Recently elected Calgary Centre MP Joan Crockatt confirmed to Parliament what many pundits observed after she won her riding -- that it wasn't so much she who clinched the seat, but rather the fumbles of others that handed it to her.
In her address to the House of Commons on Tuesday, Crockatt took the floor and thanked Calgary voters for choosing her but Crockatt's colleagues broke into chuckles when she went on to thank Liberal leadership hopeful Justin Trudeau, former federal resource critic David McGuinty and NDP leader Thomas Mulcair for her electoral win.
"I want to take this opportunity to wholeheartedly thank the voters of Calgary Centre for electing me to represent them in Canada's parliament," said Crockatt, who went on to say, "I'd also like to thank the members from Papineau, from Ottawa South and Outremont for their contributions to my success, however inadvertent."
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In the lead up to the November by-election to replace retired Calgary MP Lee Richardson, as Crockat found herself in the middle of a polls free-fall, McGuinty was reported by Sun Media as saying that Alberta Conservatives should "go back to Alberta" and that they don't belong in Parliament unless they adopt a more national view of the energy industry.
A few days later, Trudeau found himself backtracking and apologizing after Sun News Network unearthed a two-year-old French language interview, in which he told the Tele-Quebec program Les francs-tireurs (The Sharp Shooters),"Canada isn't doing well right now because it's Albertans who control our community and socio-democratic agenda. It doesn't work."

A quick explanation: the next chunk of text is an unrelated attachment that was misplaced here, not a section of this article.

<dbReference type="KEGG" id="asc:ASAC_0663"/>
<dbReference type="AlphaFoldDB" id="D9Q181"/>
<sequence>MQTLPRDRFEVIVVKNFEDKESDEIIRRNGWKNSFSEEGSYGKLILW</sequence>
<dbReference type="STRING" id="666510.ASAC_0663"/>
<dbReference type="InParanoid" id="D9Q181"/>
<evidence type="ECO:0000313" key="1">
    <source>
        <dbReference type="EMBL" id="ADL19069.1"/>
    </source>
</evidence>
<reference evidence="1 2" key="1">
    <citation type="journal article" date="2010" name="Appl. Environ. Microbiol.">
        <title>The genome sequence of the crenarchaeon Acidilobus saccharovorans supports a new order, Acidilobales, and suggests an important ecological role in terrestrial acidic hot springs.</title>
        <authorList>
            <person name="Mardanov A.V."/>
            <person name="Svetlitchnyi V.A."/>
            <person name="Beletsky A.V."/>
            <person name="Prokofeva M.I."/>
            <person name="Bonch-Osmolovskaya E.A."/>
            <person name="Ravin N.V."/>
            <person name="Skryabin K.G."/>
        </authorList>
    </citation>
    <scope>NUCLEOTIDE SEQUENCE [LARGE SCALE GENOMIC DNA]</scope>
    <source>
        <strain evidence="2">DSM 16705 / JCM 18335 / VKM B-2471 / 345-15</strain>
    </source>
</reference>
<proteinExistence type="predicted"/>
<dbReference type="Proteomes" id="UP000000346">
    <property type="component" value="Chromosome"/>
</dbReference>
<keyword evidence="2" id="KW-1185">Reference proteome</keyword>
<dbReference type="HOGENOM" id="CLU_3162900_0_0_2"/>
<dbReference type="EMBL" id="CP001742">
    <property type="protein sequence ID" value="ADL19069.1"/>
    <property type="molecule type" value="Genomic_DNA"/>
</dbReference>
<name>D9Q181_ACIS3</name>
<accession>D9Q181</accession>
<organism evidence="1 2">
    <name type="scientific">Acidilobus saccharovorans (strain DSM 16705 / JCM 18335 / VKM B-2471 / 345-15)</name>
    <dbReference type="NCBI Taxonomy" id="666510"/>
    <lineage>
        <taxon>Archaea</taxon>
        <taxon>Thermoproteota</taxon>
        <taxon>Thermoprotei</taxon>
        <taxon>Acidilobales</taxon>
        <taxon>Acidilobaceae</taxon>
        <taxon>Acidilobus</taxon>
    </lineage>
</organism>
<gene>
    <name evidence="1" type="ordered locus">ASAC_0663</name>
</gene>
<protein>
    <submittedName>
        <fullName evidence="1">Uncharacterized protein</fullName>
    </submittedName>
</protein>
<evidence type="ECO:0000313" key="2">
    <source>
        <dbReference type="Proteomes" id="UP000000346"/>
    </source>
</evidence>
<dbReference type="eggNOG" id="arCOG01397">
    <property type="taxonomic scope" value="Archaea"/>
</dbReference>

Trudeau was quick to apologize and MGuinty quit his shadow cabinet post but the damage in Calgary Centre, a hotbed of Alberta conservatism for four decades, was done. Anti-Liberal sentiments that for so long ruled Calgary and most of Alberta and that had started to dissipate and lose steam, started to boil back up to the surface again, just in time for the vote.
In the weeks leading up to the November contest, Crockatt was constantly criticized for her unwillingness to debate and for what many saw as her non-existent supply of new ideas.
At one point, it looked like if momentum continued, the Liberals would do the unthinkable and take the riding, as opposition parties seemed to be riding a progressive wave that many said was gaining strength in Alberta.
But in the end, vote splitting between the Grits and the Greens, as well as McGunity and Trudeau's loose tongues gave Crockatt a marginal win, getting 37 per cent of the vote - only four per cent higher than the Liberals.
Following the results, Alberta Premier Alison Redford also came out and said the federal Grits likely caused the Liberal challenger Harvey Locke the election.
Trudeau too later stated that his comments may have "hindered a little bit," but this is the first time Crockatt herself acknowledged the part federal Liberal personalities may have played in her victory.
And the way she went about it may have garnered chuckles from her Parliamentary colleagues but those outside the chambers, including watchers in social media, referred to Crockatt's move as "a stunt," described her as "a buffoon," and prompted others to accuse her of trying to introduce a "glass ceiling" to the House of Commons.